The post, “Why being a mom is enough,” is a good reminder to moms who feel the monotony of the day-in-day-out like a weight on their shoulders. Sometimes, in the midst of laundry mountains, dirty bathrooms and dishes piled in the sink, it’s hard for moms to see the truth behind what their job really means.
It means we’re raising world-changers. Children who will become doctors and politicians, teachers and business owners, philanthropists and writers. Maybe our kids will grow up and work retail or flip burgers. Maybe they’ll be stay-at-home moms or dads. What they’ll do for an income matters far less than what they’ll do to make the world a better place. Those seeds are being planted right now, during their littlest years and when we feel like what we’re doing isn’t enough, we’re wrong.
Martin writes, “Don’t be weary, dear mother, in trying to keep up with a supermom agenda. There is no supermom, really – that whole supermom who has everything together is just a fallacy. There are real moms. Real, authentic moms who admit that they don’t have it all together but keep on fighting. Scared and tired moms who keep fighting. Moms who are overwhelmed by keeping up with littles all day long. Moms like you and me who sometimes feel lost in a world of outward accomplishments.”
Not 20 minutes after reading that blog, my husband called me over to his desk. He wanted me to read something. A blogger by the name of Amy Glass wrote a blog post called “I look down on young women with husbands and kids and I’m not sorry.” As I read it, I felt one thing for Glass. Pity.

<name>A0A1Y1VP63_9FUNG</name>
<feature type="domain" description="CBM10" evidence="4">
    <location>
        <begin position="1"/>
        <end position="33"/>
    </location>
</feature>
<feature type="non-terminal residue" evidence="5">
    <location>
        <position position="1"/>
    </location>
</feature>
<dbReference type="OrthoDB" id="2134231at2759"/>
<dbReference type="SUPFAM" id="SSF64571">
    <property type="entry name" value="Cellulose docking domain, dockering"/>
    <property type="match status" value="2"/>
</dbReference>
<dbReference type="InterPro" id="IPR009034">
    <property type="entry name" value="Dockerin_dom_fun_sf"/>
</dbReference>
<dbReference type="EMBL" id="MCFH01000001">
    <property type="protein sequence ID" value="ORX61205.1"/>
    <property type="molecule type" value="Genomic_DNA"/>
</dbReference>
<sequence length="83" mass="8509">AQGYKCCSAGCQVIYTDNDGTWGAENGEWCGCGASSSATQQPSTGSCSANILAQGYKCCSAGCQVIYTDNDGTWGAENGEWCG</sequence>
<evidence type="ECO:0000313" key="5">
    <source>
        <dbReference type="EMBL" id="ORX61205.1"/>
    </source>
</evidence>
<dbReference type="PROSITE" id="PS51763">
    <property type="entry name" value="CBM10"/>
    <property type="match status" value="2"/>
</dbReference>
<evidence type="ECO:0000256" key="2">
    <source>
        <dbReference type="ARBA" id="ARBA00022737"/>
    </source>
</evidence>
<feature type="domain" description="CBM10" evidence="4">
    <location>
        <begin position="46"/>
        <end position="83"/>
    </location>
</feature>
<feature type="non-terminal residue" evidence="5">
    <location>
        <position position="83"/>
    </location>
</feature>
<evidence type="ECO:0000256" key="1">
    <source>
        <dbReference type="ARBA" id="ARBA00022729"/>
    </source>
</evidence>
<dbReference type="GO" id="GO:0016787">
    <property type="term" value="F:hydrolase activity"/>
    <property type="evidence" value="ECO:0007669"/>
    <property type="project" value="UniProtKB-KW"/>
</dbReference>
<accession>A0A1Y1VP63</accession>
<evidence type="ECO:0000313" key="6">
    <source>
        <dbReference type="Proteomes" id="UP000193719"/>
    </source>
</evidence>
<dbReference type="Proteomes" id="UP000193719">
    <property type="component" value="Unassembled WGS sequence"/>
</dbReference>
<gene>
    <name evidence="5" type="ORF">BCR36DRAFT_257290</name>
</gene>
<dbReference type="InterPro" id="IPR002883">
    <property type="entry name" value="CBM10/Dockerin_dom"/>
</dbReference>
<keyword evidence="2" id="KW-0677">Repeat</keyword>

She said, “You will never have the time, energy, freedom or mobility to be exceptional if you have a husband and kids.”
There was a time when I would have been angered by such a sweeping — incorrect, in my opinion — statement. Not now though. Now I have too much to do.
In the last remaining hours of this day, I have to finish this piece, make school lunches and yes, fold laundry. Before tomorrow I need to clean out backpacks, make sure homework folders are where they’re supposed to be and mop the floor.
This week I’m volunteering at the kids’ school and driving them to and from golf lessons, ballet class and dentist appointments.
Moms around the world have their own versions of the exact same list. I know my packed schedule isn’t unique.
We don’t watch soap operas all day. We don’t only wear sweatpants. Women don’t choose to become moms because they have nothing better to do.
Glass may be able to grab a suitcase and jet off to some distant country at the drop of a hat, but I’m happy packing four kids and their school bags in our car and driving them two miles to school each day.
Being a mother is so, so hard. Of course Glass writes that it isn’t — she’s not a mom! She doesn’t know any different, or any better.
She doesn’t know that most moms would say their children are the thing that makes them exceptional women.